I was very fortunate to taste firstly the 2005 and 2006 Dunleavy Cabernet/Merlot, great finesse and very Bordeaux with an interesting 12.5% vol only. Next was a 2004 and 2005 estate wine Te Motu; again low alcohol but made to age, and John’s training at Chateau Margaux soon becomes evident in the wines.

For a very late lunch we ate at the Stonybridge winery restaurant just next door. Superb food; I had some grilled snapper, salad and a glass of their Chardonnay.

After a long and brilliant day I headed back to Little Oneroa Beach for a sunset swim and the little organic pizza van right on the beach made for a perfect supper! 

I am sad to leave this place and if you get the chance to buy wines from here you must do!

Friday, 5 April 2013

New Zealand

 Waiheke Island: day one

After a 14-hour flight from Mumbai India via Singapore, I finally arrived at Auckland airport, New Zealand, just after midnight. I made straight for the hotel to get some sleep and beat the jet lag.

I ventured out into Auckland around 9am feeling fully refreshed and I couldn’t believe how quiet, unpopulated and clean it was. I think New Zealand is the exact opposite of India!

I was lucky enough to be here whilst the England cricketers were taking on the Black Caps at Eden Park, so I took the uncongested and very safe train out to the stadium to watch. It’s a wonderful stadium and the glorious weather was perfect to wind down after the madness and hectic week in India!

Although the food in India was superb, a seafood dinner of local scallops and beautiful fillet of local hapuku (a firm white fish) was a welcome change. A glass of 2010 Dog Point Pinot Noir was a perfect complement.

The following morning I headed early to Queens Wharf to take the ferry out across the beautiful Waitemata Harbour. We stopped at Devenport, then passed Rangitoto Island on the left and Mutukores (Browns Island) on the right, before reaching the final destination of Matiatia Wharf on Waiheke Island after a ride of about 45 minutes.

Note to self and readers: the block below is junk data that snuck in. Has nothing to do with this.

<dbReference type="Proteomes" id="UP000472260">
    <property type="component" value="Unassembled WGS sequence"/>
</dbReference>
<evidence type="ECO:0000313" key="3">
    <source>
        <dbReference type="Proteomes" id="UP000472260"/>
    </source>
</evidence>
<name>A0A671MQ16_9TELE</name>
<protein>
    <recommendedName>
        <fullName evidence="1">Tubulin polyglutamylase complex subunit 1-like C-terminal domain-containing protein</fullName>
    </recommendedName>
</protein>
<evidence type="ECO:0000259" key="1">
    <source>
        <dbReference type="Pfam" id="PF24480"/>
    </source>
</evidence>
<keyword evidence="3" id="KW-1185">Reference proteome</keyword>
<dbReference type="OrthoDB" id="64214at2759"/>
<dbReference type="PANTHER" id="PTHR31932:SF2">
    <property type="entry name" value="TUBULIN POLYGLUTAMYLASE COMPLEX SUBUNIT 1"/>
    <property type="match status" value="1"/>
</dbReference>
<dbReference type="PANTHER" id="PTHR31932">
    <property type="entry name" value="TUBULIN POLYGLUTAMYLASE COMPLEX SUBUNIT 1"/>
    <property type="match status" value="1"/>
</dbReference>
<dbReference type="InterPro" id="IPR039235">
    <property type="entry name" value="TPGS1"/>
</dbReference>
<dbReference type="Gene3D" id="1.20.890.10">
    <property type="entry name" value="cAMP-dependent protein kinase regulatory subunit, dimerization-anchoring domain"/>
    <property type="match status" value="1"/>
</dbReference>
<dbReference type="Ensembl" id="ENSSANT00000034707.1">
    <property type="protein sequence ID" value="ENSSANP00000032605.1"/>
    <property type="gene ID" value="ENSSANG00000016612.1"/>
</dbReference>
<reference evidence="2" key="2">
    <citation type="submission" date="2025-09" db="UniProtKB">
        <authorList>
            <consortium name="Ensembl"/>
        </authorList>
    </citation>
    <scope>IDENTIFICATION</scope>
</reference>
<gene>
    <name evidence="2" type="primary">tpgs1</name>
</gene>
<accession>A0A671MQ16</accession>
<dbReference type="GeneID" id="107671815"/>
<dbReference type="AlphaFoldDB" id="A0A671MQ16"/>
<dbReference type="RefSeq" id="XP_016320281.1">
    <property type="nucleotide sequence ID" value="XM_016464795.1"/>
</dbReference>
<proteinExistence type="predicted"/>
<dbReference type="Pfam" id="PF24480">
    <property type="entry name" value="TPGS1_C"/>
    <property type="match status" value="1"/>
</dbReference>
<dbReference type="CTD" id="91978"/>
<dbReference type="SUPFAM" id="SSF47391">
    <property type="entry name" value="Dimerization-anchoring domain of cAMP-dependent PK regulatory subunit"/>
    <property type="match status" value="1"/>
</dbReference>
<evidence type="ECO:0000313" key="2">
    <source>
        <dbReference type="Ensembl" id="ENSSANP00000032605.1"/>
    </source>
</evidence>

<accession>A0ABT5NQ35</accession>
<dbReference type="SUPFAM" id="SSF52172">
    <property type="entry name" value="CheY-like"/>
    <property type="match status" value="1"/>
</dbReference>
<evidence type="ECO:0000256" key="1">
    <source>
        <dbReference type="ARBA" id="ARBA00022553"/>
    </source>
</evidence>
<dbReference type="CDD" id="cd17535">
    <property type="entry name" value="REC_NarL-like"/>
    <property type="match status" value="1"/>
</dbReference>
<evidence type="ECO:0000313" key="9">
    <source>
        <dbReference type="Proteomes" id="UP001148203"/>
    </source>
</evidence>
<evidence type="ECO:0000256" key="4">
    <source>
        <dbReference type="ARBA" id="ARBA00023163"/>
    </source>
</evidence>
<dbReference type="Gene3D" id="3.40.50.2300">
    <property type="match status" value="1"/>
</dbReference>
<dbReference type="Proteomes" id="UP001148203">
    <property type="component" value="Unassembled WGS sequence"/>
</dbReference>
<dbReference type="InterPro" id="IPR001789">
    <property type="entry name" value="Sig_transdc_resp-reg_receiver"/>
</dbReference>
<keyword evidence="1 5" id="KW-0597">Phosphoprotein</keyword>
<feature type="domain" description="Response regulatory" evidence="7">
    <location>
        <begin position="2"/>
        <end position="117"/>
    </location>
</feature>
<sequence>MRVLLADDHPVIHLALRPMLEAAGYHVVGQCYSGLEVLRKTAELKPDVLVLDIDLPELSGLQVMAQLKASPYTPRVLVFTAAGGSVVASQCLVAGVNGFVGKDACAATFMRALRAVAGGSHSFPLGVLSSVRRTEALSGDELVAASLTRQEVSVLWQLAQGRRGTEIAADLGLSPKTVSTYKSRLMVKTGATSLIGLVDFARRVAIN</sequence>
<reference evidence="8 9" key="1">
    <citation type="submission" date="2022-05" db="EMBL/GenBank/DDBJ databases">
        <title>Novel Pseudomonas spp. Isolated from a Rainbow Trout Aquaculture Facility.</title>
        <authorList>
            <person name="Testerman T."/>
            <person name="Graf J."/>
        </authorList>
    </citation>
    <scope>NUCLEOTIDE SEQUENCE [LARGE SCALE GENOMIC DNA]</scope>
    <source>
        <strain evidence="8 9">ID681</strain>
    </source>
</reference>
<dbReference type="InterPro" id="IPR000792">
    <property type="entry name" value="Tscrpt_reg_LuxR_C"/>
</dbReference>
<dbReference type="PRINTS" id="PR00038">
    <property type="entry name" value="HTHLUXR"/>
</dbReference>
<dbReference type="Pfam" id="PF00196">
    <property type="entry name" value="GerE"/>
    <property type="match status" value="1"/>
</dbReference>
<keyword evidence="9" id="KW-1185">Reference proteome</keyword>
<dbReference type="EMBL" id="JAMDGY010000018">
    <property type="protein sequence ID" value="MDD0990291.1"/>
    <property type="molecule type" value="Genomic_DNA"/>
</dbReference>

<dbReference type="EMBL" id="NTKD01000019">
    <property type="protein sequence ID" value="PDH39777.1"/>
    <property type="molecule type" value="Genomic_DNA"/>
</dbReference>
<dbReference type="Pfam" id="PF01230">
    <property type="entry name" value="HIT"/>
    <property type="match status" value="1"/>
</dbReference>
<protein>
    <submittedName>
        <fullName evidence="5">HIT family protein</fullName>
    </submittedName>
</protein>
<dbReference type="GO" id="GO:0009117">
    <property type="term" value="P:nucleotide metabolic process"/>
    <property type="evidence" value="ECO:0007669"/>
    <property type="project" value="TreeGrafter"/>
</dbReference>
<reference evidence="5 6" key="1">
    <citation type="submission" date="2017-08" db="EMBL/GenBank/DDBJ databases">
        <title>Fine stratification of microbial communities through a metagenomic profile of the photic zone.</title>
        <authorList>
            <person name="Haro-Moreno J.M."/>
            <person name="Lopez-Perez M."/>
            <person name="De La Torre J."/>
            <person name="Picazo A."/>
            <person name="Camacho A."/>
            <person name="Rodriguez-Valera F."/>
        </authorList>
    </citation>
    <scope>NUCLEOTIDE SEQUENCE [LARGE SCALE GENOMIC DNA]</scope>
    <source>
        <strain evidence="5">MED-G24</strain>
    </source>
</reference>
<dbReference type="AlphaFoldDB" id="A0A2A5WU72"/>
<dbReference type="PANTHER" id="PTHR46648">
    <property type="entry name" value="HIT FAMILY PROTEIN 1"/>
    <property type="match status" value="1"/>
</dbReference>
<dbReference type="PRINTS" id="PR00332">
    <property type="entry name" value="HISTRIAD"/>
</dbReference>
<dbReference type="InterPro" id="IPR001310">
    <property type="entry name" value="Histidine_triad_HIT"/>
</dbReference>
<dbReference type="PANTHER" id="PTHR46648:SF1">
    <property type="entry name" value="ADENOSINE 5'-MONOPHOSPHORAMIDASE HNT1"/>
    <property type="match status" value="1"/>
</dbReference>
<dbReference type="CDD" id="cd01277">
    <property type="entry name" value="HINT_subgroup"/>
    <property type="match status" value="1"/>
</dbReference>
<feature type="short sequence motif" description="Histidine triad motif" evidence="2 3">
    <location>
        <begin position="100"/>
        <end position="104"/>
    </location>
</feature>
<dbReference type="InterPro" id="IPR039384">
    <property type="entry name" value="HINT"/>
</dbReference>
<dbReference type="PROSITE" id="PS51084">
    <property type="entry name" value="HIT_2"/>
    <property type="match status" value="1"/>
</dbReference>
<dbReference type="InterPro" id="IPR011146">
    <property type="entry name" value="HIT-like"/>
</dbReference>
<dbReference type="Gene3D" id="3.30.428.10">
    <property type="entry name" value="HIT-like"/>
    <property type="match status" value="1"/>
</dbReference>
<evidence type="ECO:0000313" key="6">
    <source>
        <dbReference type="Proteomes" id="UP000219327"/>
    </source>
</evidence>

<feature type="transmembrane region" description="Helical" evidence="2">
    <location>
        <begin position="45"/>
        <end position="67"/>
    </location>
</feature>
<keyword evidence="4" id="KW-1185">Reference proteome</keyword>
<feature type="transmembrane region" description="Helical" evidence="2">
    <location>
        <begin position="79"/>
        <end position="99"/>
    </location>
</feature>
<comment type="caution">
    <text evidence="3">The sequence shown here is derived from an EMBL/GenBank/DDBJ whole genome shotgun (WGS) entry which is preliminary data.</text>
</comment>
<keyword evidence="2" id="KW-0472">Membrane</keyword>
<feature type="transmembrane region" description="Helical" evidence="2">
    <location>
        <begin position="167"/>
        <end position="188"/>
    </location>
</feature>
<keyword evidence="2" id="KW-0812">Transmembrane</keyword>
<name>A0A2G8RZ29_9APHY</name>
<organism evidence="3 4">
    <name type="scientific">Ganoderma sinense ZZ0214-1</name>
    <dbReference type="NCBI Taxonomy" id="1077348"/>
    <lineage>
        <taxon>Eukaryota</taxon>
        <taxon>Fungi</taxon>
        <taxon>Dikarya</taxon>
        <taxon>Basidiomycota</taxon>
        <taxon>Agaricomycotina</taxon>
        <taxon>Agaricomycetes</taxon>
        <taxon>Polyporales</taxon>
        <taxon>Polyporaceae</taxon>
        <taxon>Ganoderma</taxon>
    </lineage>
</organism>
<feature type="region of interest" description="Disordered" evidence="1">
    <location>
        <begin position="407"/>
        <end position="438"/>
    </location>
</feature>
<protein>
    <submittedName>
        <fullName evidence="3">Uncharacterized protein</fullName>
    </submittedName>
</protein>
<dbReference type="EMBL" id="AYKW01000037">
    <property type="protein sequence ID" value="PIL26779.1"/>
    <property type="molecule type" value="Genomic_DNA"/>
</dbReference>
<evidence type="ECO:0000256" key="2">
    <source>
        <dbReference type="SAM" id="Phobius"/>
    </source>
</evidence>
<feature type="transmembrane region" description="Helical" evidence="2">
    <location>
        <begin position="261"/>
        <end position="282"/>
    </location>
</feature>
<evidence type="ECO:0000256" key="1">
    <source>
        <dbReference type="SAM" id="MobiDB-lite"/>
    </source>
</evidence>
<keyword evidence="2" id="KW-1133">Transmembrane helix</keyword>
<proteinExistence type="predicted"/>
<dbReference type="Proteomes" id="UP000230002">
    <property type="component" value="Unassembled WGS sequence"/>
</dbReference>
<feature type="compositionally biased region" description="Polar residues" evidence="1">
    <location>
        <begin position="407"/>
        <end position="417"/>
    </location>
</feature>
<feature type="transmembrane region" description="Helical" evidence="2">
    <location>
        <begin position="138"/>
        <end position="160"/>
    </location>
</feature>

Waiheke has a big buzz in the wine world right now due to its unique climate and I was here to find out just what it’s all about.  As soon as you step foot on the 93sq km island the pace of life slows down; being an islander myself I slipped easily into their way of life!

I hired a car and set off towards my first visit in the far north-east corner of the island; Man O’ War Vineyards. No map needed: there's only one road that soon turned from tarmac to dirt. This estate is a huge 4000 acres; mostly sheep farming, but they have carefully selected the best sites for their vineyards.  I soon began to learn that it is not so much the soil type – which is a fairly uniform clay base across the island – but the site and aspect of the vineyard that is important. The winery is off the beaten track and although they have a beautiful cellar door, they don't do tours. However Denise, who looks after things there, kindly took me for a bumpy tour around some of the estate to look at the vineyards. Everywhere you look there are secluded bays of deserted golden beaches.

Waiheke, like many other regions in NZ, is in a drought period and the harvest is panning out to one of the greatest ever seen. Lack of water also means no wild fruits so birds have been flocking to the vineyards for their lunch, meaning sturdy nets have had to be put up over all the vineyard blocks.

The whites were picked a couple weeks ago, but the reds are still out there getting that final crucial ripening. The Malbec tasted wonderful in the vineyard and I am sure will make an amazing wine.

Denise took me back to the beachside cellar door to taste the range looking out onto the Man O’ War Bay, so named by Captain James cook in 1769 during his first voyage around New Zealand.  When Cook stopped and anchored here, he spotted the tall Kauiri trees noting in his journals they’d make ideal masts for the Royal Navy warships. The names of the wine continue in this seafaring theme and I really liked the mineral 2010 Dreadnought Syrah and the 2010 Iron Clad Cabernet Franc/Merlot.

My accommodation was at Watermark Studios ran by English lady Jo who sensibly moved out here some years ago before property prices went through the roof. Her three studios are stunning and I recommend a stay here!  From the garden you look out onto Little Oneroa beach and into the Hauraki Gulf with the Coromandel Penisula in the distance: truly stunning setting.

They have got the food here so right: bar food, takeaway or a full sit-down meal can be had in the little town, all made with top-quality ingredients. I made the most of my view by getting fish and chips: no ordinary fish and chips mind you! On the counter there are fillets of various fish. You make your choice which they lightly batter and cook for you. I chose local-speciality snapper and the little bottle shop selling “the biggest range of Waiheke wines in the world” topped it off. I watched the sunset with a Man O’ War Chardonnay!

More island exploration tomorrow.